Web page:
Since so many people I’ve known have died or lost physical or mental capabilities, sometimes I wonder exactly why it’s so hard. What exactly makes it hurt so much? Especially with losing a loved one? I’ve decided it’s a loss of time—even time already spent. 


It is extremely tough not being able to call and hear their voice. But there’s something else, and that’s what I saw with Mr. McMurtrey. It’s sad when you lose that tie to a memory. I can tell people what it was like when he called about the deer that jumped through the window. But now I’m the only one who really carries that story around. And when I’m gone, that experience will be gone too. No matter how much I talk or write about it, that too will drift away. Like everything we know here on earth. Everything—I believe—except love.


Yet, sitting on the porch none of life’s heartaches seemed to matter because I felt the true power and serene beauty of change. If I were a conscious observer of life, I wouldn’t want to freeze time and stifle everything; I’d want it to always keep flowing right through me. The good, the bad, I guess all of it. It seems that life hands us new situations to learn from, conquer, and then (in turn) help people around us. Sometimes it’s through helping others that we finally see the beauty in our own struggles.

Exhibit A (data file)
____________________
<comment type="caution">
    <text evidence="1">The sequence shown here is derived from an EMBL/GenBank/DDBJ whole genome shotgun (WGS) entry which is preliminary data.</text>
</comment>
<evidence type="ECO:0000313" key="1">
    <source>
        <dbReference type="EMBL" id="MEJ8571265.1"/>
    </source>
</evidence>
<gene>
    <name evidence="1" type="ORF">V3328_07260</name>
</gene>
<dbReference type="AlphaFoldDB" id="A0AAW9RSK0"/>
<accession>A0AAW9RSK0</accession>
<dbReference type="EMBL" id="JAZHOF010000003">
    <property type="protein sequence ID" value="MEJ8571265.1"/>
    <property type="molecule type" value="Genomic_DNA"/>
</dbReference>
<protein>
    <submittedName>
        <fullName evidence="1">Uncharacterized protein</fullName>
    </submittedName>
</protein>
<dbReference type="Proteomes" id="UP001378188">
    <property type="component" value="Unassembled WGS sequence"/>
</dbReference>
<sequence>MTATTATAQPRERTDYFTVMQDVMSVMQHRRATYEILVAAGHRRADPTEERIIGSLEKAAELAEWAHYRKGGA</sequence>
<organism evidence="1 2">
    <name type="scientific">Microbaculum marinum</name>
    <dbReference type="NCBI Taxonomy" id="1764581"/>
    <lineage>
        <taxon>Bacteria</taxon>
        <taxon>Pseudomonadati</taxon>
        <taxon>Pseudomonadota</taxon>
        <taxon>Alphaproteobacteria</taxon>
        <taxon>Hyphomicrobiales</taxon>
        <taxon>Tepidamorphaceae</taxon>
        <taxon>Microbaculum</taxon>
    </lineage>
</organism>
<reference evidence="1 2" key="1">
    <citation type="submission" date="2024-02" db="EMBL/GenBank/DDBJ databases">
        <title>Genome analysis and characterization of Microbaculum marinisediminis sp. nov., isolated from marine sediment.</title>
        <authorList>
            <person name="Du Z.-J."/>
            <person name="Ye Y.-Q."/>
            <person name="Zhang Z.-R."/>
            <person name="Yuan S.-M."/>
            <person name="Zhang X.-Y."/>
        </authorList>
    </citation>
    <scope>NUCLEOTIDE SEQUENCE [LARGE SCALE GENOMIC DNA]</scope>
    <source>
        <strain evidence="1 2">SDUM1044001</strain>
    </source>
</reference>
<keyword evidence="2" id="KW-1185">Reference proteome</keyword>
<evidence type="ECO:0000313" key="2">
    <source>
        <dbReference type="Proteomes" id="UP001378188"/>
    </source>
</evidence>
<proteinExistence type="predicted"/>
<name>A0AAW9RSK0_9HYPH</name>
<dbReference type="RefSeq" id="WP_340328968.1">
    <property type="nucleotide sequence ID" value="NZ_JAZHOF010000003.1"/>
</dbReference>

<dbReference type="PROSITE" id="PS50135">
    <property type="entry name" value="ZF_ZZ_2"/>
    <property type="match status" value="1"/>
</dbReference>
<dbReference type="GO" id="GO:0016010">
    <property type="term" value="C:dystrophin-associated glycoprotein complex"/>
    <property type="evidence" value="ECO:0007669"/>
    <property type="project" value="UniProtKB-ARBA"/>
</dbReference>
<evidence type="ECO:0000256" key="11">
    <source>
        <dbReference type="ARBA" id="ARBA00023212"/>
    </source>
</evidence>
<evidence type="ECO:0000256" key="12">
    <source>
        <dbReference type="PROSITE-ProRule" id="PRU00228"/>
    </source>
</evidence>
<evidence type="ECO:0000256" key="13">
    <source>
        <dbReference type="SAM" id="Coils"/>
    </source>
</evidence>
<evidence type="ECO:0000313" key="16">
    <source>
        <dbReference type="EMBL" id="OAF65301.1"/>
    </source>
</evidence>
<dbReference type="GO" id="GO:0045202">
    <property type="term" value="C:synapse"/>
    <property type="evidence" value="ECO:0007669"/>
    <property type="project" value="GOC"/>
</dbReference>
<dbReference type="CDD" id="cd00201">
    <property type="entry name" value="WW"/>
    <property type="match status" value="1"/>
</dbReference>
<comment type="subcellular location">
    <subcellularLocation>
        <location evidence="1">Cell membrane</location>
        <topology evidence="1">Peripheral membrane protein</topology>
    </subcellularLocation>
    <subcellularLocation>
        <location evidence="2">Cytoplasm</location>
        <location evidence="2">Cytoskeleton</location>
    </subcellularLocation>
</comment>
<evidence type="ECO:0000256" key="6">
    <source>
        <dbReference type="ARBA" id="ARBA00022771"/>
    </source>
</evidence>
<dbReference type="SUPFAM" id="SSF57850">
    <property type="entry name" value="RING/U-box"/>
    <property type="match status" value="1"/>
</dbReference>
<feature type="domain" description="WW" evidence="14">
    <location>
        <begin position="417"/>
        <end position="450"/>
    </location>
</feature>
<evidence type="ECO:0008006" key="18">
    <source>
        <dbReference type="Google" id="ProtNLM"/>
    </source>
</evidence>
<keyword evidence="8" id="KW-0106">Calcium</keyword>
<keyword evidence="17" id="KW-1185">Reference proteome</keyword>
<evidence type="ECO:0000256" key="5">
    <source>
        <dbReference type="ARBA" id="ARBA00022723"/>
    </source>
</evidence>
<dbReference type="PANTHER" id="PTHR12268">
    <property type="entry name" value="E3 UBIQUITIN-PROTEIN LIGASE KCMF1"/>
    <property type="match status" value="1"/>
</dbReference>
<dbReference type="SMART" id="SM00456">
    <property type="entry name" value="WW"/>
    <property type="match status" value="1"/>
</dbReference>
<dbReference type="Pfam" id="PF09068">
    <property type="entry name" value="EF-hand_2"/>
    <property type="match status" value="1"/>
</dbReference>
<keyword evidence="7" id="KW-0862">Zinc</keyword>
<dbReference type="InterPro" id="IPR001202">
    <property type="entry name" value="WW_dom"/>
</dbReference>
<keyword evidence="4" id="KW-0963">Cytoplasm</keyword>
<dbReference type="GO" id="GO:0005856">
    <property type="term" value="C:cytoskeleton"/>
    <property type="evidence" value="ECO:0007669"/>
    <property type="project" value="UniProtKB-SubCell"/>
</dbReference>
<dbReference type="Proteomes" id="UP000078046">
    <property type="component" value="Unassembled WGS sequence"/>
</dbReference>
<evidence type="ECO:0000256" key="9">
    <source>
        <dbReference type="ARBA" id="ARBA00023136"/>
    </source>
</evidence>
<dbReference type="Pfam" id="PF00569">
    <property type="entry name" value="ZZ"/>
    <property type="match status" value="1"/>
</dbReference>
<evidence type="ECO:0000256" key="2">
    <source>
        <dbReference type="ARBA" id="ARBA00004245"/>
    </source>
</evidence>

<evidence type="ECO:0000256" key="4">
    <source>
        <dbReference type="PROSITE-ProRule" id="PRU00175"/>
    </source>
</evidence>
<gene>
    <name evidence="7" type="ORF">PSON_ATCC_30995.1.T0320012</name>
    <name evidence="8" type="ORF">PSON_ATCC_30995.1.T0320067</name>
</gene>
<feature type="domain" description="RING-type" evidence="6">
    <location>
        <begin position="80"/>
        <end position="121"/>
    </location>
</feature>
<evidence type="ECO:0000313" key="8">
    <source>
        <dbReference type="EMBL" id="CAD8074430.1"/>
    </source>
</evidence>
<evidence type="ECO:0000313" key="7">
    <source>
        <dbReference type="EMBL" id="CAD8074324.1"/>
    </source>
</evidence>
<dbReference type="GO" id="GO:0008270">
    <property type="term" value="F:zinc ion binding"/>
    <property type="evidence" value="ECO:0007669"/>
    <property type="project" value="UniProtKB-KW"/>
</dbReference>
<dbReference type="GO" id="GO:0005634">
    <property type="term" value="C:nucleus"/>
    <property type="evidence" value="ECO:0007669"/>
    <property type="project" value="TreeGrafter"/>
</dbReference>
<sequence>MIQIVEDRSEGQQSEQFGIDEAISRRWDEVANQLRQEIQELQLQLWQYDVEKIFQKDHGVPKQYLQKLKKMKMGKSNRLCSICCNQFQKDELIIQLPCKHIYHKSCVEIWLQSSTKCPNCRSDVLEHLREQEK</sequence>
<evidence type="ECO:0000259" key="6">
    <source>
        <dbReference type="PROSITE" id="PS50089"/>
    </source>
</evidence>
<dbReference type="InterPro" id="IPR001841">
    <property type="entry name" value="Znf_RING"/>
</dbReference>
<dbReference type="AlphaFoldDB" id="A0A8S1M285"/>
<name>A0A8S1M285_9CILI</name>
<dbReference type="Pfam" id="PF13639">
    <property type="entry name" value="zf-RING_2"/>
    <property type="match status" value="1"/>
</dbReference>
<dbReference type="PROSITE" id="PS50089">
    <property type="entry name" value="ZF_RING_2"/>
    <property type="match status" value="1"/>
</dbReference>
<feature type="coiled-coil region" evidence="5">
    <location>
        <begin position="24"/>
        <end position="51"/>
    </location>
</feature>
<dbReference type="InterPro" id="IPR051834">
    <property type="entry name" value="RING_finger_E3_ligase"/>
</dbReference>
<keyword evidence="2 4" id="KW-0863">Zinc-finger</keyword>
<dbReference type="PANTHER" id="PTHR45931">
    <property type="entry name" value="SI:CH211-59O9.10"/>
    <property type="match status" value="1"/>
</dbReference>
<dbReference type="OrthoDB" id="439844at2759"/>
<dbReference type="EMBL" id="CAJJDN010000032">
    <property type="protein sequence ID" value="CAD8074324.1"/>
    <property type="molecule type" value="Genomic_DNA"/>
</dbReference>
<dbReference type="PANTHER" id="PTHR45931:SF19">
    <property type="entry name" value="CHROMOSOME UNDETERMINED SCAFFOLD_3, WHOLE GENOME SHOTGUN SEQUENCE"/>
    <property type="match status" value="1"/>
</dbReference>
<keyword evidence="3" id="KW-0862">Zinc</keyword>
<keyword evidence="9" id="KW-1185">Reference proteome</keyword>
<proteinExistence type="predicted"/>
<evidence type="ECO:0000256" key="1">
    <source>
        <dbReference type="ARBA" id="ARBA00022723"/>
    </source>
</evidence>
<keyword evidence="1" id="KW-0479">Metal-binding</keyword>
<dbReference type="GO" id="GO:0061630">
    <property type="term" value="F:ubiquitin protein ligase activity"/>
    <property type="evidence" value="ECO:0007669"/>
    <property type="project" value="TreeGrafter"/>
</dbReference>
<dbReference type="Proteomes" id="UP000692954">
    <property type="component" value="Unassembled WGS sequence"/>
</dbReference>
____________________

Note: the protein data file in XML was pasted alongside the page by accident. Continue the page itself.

The kids got home, and I gave them extra big hugs. “You coming inside?” Trey asked.


“I’ll be there in a minute,” I said, so glad that even though I have physical handicaps now, I am not experiencing what I witnessed from my friend at the store.


So, I still don’t know how I completely feel about poor Mr. McMurtrey, but I hope I’ll see him and his wife again. Sure, he might not recognize me, but I’d love to offer a smile, a kind word, just something that will brighten his day like he always brightened mine. 


I guess that’s what I can learn from the moment. I don’t need to be sad for my friend. Instead, I can be grateful that although he’s losing his memory, he hasn’t lost who he really is: a brilliant, wonderfully kind man. And that’s how I’m trying to embrace change today, by once more finding the good.